Ricky Church reviews Batman: The World…
The majority of Batman’s adventures take place in Gotham City, but every once in a while an investigation may take him to some exotic locations across the world. DC’s anthology collection Batman: The World features Batman on several cases in countries ranging from France, Italy, Russia, Japan and more. The unique thing about this anthology, however, is the stories and artwork are done by creators from those countries, giving an authentic feel to the locale. Many of the stories have fun adventures and intriguing mysteries while others delve into Batman’s state of mind and how devoted he is to his mission, making Batman: The World worth a fan’s interest.
The book has quite rich and diverse talent involved with their varying writing or art styles as well as what Batman aspect they chose to focus on. Brian Azzarello and Lee Bermejo’s opening story frames the rest of the anthology as Batman sends a message out to the rest of the world’s criminals that he will not be restricted to Gotham City should they come to his attention. Azzarello’s dramatic and metaphorical prose fits Batman’s character while Bermejo’s artwork is gorgeous as always, taking readers through many conflicts with Batman’s rogues gallery in exquisite detail. From there, readers are treated to a variety of adventures from writers and artists across the world. Some are mystery-driven while others offer a more introspective look at both Batman and Bruce Wayne, giving a sense of freshness to each story that doesn’t feel like a retread of the one before.
The standouts in the collection are ‘Paris’, ‘Closed for the Holidays’, ‘A Better Tomorrow’ and ‘The Cradle’. Leave it to a place like Paris to focus on Batman’s love life as writer Mathieu Gabella and artist Thierry Martin depict Batman encountering Catwoman in the Louvre of all places for a twisted sort of date night on Catwoman’s part. This is a very entertaining story with a fun dynamic between Batman, Catwoman and a surprise guest with a lot of heart and charisma between the embattled lovers. ‘Closed for the Holidays’ from writer/artist Paco Roca is one of the more unique stories not only for focusing entirely on Bruce Wayne, but for being a very visual-driven story as there is little to no dialogue with Bruce being forced to go on a Spanish vacation and seemingly enjoying himself even as he can’t fully dismiss the need to be Batman. ‘A Better Tomorrow’ from writer Benjamin von Eckartsberg and artist Thomas von Kummant is more of a Joker story than Batman as the Clown Prince travels to Germany for a less-than-typical meeting with climate activists after becoming concerned about climate change. ‘The Cradle’ sees writer Ertan Ergil and artist Etham Onur Bilgiç take Batman on a tour through Turkey as he tracks a secret group across the country in an engaging mystery and history lesson.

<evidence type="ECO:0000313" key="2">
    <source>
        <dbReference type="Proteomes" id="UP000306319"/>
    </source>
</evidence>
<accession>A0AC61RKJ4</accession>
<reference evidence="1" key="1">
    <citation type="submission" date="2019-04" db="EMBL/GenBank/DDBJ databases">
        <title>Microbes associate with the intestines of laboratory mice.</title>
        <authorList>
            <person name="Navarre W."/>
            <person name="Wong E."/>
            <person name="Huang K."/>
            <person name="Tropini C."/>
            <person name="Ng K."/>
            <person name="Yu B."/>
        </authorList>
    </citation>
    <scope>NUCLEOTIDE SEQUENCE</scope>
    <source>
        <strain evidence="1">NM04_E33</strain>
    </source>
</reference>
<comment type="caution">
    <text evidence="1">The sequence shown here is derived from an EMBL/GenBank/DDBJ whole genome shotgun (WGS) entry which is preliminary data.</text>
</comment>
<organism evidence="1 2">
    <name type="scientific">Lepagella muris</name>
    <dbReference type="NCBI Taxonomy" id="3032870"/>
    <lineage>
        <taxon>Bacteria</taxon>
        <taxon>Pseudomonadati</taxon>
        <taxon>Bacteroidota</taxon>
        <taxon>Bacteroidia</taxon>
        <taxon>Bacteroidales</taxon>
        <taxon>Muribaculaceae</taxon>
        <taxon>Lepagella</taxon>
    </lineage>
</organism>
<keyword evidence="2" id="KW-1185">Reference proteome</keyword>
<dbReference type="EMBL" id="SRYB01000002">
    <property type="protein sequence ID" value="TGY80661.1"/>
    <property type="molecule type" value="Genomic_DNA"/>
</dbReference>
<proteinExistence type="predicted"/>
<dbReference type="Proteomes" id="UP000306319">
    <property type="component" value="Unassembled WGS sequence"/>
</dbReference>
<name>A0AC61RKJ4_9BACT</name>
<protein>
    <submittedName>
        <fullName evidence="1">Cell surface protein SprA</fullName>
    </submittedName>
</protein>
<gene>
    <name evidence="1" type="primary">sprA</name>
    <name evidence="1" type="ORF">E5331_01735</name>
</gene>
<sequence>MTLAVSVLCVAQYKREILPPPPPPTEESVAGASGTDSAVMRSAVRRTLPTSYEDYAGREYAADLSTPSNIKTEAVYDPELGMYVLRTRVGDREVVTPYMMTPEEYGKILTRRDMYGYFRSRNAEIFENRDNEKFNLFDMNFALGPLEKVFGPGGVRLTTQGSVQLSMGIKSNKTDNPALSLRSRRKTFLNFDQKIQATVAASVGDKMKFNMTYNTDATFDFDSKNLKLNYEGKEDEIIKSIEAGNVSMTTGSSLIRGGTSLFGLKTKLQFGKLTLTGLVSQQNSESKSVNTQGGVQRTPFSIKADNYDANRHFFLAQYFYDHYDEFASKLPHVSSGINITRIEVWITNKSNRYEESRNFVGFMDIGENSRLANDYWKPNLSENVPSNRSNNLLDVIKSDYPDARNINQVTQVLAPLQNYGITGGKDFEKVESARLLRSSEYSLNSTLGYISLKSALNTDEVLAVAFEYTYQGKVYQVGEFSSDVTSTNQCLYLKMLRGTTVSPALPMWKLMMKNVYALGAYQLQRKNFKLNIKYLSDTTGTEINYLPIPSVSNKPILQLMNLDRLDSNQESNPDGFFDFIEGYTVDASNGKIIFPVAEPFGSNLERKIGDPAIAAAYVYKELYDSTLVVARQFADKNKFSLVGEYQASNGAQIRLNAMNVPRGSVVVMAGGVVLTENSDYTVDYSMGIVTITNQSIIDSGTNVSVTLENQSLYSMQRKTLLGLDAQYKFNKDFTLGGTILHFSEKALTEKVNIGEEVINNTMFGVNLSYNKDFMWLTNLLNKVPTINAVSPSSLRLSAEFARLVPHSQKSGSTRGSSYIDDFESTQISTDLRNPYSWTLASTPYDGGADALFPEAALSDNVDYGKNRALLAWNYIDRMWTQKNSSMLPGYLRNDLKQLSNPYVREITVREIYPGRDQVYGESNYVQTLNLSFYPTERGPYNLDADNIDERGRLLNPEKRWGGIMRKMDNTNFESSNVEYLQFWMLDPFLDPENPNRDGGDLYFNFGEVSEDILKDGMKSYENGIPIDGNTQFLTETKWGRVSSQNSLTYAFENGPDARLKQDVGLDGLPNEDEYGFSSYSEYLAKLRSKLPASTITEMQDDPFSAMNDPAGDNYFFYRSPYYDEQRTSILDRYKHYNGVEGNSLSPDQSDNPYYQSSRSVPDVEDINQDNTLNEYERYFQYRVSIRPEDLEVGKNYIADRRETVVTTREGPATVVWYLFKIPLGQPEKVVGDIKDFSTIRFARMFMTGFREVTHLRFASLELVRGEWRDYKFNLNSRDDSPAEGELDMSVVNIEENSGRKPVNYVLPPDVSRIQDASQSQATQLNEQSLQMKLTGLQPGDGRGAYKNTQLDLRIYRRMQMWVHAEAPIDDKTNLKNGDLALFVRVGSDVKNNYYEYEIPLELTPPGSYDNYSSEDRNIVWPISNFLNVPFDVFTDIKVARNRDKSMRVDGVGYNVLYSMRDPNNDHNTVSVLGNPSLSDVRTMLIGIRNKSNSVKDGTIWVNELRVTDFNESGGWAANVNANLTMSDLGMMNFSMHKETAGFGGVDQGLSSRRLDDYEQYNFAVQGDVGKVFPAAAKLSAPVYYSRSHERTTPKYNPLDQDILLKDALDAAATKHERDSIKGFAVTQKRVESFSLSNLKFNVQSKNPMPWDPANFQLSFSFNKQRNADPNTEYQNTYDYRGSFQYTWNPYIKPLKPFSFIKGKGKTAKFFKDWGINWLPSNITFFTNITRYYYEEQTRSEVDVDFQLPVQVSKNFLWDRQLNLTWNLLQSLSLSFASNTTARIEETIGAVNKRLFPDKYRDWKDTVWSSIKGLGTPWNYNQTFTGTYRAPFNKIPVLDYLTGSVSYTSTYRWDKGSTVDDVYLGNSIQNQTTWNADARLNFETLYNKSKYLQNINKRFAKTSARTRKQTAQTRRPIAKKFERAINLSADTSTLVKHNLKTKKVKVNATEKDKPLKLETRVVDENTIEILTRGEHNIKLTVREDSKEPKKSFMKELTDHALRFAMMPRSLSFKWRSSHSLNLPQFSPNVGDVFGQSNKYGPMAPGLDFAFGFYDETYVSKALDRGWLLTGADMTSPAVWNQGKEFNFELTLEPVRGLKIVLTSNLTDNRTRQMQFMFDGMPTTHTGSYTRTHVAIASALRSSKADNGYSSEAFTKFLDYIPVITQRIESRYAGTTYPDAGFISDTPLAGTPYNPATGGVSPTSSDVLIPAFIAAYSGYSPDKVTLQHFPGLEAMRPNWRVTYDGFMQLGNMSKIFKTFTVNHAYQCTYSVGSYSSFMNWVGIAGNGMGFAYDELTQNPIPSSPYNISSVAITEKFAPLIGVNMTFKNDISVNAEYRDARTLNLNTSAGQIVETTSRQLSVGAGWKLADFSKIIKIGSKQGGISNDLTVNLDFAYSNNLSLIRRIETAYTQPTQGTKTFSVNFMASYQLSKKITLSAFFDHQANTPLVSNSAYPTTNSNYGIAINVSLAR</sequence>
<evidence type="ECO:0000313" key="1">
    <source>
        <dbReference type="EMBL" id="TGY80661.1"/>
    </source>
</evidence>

While each story opens up with a brief biography of the writers and artists and how their comic careers started, along with the foreign titles they are known for, it is rather unfortunate and disappointing we don’t hear from them in short essays why they chose to be part of the anthology or what Batman means to them. The closest it comes is the ‘My Bat-Man’ story from Russian writers Kirill Kutuzov and Egor Prutov with artist Natalia Zaidova, which seems autobiographical in parts as a young writer and artist become obsessed with Batman based on nothing but a silly piece of merchandise, carrying that interest well into adulthood before discovering he’s actually real. Likewise, the only bonus material is two pages of character design sketches for the China and Japan stories. Batman: The World would have benefitted greatly from more insight from the actual creators and where their love for Batman began.
Batman: The World is a pretty entertaining book with interesting stories unique from each other in tone and style. It is very cool to see how writers and artists from around the world adapt Batman to their own style or cultures, but it is a shame the contributors themselves don’t get to share how their love for the Dark Knight and the comics medium in general have shaped their careers and lives. Many of the writers explore an intriguing aspect about Batman’s character or life while their art collaborators provide some stunning work. Only about half the stories though feel truly memorable, but there is something different for many Batman fans to latch onto in each story. All in all, Batman: The World is an interesting anthology with beautiful artwork, but lacks in both material and character depth in some of the stories.
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